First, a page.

Capcom really committed themselves to this game. They could have easily hired a cheap animation studio to pinch off a few generic anime sequences for the cut-scenes of Mega Man 9. Instead, they chose to go all-out and keep the game as retro as possible by presenting the story in an NES-like manner. Using the same blocky white text that I assume was part of a built-in library for the system, the narrative just reeks 8-bit. And we mean that in a very good way.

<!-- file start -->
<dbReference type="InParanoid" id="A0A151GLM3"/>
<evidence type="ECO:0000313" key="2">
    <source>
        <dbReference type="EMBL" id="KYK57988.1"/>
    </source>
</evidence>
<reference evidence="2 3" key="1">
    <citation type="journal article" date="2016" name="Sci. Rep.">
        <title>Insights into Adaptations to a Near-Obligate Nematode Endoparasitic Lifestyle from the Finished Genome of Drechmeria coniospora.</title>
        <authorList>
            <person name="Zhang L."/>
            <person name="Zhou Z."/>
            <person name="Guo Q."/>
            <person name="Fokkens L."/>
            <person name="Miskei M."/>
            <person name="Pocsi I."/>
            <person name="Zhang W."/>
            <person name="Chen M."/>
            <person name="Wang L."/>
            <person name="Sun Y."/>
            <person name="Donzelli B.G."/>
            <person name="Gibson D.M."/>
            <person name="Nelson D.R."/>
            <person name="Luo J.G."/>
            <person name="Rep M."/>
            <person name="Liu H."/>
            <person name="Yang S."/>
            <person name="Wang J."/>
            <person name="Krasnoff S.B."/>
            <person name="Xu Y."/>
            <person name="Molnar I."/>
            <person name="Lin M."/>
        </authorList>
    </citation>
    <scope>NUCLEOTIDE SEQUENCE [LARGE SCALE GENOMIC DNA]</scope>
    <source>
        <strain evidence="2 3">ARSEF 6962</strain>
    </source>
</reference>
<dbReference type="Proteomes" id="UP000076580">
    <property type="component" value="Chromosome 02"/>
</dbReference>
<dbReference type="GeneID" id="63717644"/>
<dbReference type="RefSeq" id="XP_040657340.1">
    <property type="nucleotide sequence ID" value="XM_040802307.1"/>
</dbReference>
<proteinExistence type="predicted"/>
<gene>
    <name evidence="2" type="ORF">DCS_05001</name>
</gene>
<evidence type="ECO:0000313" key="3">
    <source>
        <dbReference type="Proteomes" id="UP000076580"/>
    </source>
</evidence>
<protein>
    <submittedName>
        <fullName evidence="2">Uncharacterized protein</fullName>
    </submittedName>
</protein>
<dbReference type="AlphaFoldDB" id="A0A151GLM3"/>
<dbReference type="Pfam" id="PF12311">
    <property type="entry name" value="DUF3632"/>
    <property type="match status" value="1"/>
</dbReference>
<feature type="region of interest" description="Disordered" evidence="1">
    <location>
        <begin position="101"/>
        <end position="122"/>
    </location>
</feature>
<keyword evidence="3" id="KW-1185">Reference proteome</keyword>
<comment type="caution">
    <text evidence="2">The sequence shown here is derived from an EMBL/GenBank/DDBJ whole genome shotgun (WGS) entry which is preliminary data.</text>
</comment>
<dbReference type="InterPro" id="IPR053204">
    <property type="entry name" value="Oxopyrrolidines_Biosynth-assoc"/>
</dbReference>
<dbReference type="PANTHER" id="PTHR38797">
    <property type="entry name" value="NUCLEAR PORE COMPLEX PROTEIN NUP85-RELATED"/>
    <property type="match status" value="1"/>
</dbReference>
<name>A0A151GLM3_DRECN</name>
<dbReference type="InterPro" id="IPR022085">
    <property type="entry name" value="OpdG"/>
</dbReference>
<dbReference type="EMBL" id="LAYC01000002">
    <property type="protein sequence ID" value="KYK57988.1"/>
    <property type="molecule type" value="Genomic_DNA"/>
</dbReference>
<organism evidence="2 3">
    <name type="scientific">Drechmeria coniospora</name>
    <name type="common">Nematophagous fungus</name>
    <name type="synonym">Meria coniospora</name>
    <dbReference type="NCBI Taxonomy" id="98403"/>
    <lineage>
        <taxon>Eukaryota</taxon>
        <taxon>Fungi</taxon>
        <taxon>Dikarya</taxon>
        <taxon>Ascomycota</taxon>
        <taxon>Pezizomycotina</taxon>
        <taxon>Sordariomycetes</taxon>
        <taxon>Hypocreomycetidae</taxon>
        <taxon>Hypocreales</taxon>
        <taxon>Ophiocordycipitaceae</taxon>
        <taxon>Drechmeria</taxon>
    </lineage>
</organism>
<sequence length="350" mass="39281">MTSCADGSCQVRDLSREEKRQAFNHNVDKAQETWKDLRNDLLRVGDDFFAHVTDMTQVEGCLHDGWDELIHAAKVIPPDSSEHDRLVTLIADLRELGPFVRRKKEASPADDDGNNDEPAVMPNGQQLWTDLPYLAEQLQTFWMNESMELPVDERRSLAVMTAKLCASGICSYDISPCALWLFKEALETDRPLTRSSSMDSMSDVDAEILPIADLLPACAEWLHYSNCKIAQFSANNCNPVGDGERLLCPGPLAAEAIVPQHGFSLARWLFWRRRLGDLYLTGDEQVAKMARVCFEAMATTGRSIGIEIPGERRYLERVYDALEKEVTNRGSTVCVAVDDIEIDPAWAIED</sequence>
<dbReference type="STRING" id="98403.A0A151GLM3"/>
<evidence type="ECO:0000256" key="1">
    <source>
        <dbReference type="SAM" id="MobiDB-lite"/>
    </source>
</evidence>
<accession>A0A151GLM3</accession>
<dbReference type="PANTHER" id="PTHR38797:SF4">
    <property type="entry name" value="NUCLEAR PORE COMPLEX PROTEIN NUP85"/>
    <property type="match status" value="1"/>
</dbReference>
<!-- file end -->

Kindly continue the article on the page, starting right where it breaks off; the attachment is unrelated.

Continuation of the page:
Choosing this simple method of story-telling was very important. Although there's absolutely nothing wrong with using animated sequences to tell a story, the fact that Capcom decided to present the plot in the manner that they did reinforces the idea of the product: this is an 8-bit experience. While the skeptic might suggest that they did so in order to cut costs, I'd like to think that it was purely a design-driven decision.